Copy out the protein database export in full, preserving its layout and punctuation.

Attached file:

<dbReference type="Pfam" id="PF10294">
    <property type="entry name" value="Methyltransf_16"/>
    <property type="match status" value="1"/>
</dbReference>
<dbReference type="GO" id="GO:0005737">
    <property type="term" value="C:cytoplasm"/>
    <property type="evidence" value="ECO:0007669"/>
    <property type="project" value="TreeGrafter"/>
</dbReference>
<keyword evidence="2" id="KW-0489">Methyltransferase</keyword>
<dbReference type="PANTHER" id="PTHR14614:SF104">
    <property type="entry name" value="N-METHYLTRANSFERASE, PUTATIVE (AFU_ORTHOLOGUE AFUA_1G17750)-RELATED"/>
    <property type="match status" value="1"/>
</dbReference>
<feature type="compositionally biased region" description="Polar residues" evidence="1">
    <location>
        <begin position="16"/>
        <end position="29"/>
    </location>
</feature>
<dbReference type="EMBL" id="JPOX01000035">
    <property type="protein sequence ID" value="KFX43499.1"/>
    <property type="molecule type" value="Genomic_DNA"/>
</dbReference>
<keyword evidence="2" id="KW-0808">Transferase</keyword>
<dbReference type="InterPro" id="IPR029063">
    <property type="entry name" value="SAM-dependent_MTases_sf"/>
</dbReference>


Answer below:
<dbReference type="Pfam" id="PF10294">
    <property type="entry name" value="Methyltransf_16"/>
    <property type="match status" value="1"/>
</dbReference>
<dbReference type="GO" id="GO:0005737">
    <property type="term" value="C:cytoplasm"/>
    <property type="evidence" value="ECO:0007669"/>
    <property type="project" value="TreeGrafter"/>
</dbReference>
<keyword evidence="2" id="KW-0489">Methyltransferase</keyword>
<dbReference type="PANTHER" id="PTHR14614:SF104">
    <property type="entry name" value="N-METHYLTRANSFERASE, PUTATIVE (AFU_ORTHOLOGUE AFUA_1G17750)-RELATED"/>
    <property type="match status" value="1"/>
</dbReference>
<feature type="compositionally biased region" description="Polar residues" evidence="1">
    <location>
        <begin position="16"/>
        <end position="29"/>
    </location>
</feature>
<dbReference type="EMBL" id="JPOX01000035">
    <property type="protein sequence ID" value="KFX43499.1"/>
    <property type="molecule type" value="Genomic_DNA"/>
</dbReference>
<keyword evidence="2" id="KW-0808">Transferase</keyword>
<dbReference type="InterPro" id="IPR029063">
    <property type="entry name" value="SAM-dependent_MTases_sf"/>
</dbReference>